Thirdly, Paul states that whatever we go through now, no matter how great or painful they are, they cannot be compared to the glory that is to be revealed. That future glory has not been revealed, yet, but it is coming. In other words, be patient and hold on. Just as the mom, who could not wait for dessert, would proclaim the best is yet to come, the glory that is to come also reminds us that the best is yet to come for us. Yes, we have problems, but the best is yet to come. One problem we encounter is that we are impatient. We want things now. We do not want to wait. We want instant healing. We want growth without pain. We want advancement without hard work. We want instant gratification and instant results. We are impatient people.
Paul lets us in on a secret in 1 Corinthians 2:9-10. He states, But, as it is written, “What no eye has seen, nor ear heard, nor the heart of man imagined, what God has prepared for those who love him”— these things God has revealed to us through the Spirit. For the Spirit searches everything, even the depths of God. God knows what you are going through this morning, and the best is yet to come.
Dr. R.C. Sproul writes in his commentary on Romans that The difference between the present degree of pain we experience and the blessedness to which God has appointed His people is so immensely different that there is no way to compare them. Any comparison we come up with falls short. When you are discouraged by your troubles, know that what is to come for you in Christ will be so much more wonderful than all of your pain. We see this in Paul’s letter to the Corinthian church. … we do not lose heart. Though our outer self is wasting away, our inner self is being renewed day by day. For this light momentary affliction is preparing for us an eternal weight of glory beyond all comparison, as we look not to the things that are seen but to the things that are unseen. For the things that are seen are transient, but the things that are unseen are eternal (2 Corinthians 4:16-18).
Paul stated that For in this hope we were saved. Now hope that is seen is not hope. For who hopes for what he sees? But if we hope for what we do not see, we wait for it with patience. Think about this. Paul is saying that hope is always in the unseen. That is why it is hope. Hope that sees the future is not hope at all. For that reason, God gives calls to hope in the glory that is to come, and not in the difficulties we face in this moment of time. In life, we face two great paradoxes: the futility of suffering and the hope of suffering. Paul does not minimize the suffering we face. In fact, Paul knew better than anyone what it meant to suffer for Christ. He knew what it meant to be beaten and be left for dead. He knew what it meant to be sick. He knew what it meant to pray for healing, but healing did not come. He knew what it meant to be betrayed by those close to him. He knew all of this and yet he could express such a hope in a future glory, because His hope was not in the circumstances or the events he faced. He had a “yet to come” perspective.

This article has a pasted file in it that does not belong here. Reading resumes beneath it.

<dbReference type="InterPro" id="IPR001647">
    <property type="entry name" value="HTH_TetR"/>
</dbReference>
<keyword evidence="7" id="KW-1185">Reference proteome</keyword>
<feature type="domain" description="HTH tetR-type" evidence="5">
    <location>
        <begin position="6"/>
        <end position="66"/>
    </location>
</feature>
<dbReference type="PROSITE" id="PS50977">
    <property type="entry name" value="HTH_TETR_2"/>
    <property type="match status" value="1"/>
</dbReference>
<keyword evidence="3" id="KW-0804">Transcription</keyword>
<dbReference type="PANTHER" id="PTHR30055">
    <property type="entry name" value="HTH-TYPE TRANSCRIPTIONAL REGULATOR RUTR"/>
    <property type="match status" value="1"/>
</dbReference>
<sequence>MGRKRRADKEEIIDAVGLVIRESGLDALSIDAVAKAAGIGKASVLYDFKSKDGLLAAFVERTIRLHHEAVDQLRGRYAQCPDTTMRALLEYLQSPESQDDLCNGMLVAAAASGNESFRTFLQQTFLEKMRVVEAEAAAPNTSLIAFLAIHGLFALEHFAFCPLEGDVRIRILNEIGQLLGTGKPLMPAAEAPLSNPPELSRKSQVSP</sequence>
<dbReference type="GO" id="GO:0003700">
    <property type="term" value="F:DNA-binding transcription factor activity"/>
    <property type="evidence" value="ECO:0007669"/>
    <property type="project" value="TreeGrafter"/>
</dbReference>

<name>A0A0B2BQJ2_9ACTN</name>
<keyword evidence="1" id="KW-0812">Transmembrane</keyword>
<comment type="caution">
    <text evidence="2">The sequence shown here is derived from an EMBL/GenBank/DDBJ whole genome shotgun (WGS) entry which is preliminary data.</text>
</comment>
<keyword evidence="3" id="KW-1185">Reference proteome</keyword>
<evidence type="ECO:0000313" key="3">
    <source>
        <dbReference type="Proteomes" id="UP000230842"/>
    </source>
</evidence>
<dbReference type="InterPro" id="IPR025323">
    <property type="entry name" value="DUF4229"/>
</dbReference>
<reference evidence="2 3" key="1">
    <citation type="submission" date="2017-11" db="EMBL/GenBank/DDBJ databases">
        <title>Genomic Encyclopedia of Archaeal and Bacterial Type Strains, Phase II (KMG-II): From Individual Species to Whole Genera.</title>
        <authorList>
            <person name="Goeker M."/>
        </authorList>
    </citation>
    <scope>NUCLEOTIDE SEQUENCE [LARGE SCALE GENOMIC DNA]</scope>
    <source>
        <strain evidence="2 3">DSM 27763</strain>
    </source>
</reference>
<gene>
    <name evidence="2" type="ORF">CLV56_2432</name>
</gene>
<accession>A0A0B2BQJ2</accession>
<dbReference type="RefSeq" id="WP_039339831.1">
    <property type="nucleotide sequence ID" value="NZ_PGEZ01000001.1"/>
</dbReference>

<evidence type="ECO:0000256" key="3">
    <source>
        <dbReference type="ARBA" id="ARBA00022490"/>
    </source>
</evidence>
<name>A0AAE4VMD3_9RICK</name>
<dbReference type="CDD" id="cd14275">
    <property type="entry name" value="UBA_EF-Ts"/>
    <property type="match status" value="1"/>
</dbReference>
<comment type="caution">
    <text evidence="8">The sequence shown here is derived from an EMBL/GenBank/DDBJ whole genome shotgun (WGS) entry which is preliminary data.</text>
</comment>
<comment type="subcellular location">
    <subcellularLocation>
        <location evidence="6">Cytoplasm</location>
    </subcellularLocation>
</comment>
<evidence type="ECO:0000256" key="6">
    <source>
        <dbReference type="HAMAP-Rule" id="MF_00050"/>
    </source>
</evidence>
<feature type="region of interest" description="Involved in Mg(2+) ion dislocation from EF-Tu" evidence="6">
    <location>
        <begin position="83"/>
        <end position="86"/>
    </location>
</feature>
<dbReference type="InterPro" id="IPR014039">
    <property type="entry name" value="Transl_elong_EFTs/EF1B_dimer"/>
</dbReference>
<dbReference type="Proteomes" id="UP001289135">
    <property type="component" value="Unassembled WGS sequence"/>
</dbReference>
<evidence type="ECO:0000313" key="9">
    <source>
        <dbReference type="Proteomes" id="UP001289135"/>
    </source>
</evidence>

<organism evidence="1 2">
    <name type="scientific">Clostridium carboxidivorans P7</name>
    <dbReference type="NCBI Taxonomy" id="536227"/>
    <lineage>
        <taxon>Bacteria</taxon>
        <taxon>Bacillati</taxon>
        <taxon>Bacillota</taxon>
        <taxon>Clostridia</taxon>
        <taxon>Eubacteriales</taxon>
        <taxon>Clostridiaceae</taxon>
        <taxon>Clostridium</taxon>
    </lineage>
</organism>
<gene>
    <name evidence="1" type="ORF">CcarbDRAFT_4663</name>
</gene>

In this matter, there are two things to consider in regard to the coming glory of Christ. One is that God’s glory is revealed on the earth, and second His full glory will not be experienced until we go to be with Christ in heaven. Perhaps, it would be helpful to understand the word “glory.” Glory has been defined as the manifestation of God’s presence. Here on earth there are moments when God’s presence is revealed in powerful ways, but His full glory comes when He brings us home with Him and we get to live in His presence for eternity.
As humans, we experience pain in different ways. This is evident most often in the questions we ask. One of the great questions that is poised by so many of us is “How much more can I bear?” “What else is going to happen to me or them?” “Why is this happening?” “Why is this happening now?” “How am I going to make it through this?” “Why me?” “Why them?” And on and on go the questions.
When we realize that the best is yet to come, we can endure the difficulties of the present time. The result is that we will have hope and we will be focused on a greater day and a greater opportunity for the presence of God to be manifested. So in the end, this all comes back to where our focus will be. Will we focus on the present problems, or the coming glory of God? Will we focus on the difficulties we face, or the promise that the best is yet to come?
So where is your focus? Remember Paul started this chapter with the statement that “there is therefore now no condemnation in Christ Jesus.” When we are focused on eternity and the coming glory of God, we are less likely to be condemned by the our current circumstances, because our hope is in Christ. So what are you going through? Do you need some dessert? Keep your fork because the best is yet to come. How many are facing some difficult times right now? Who needs some dessert? I have some!
Let us pray!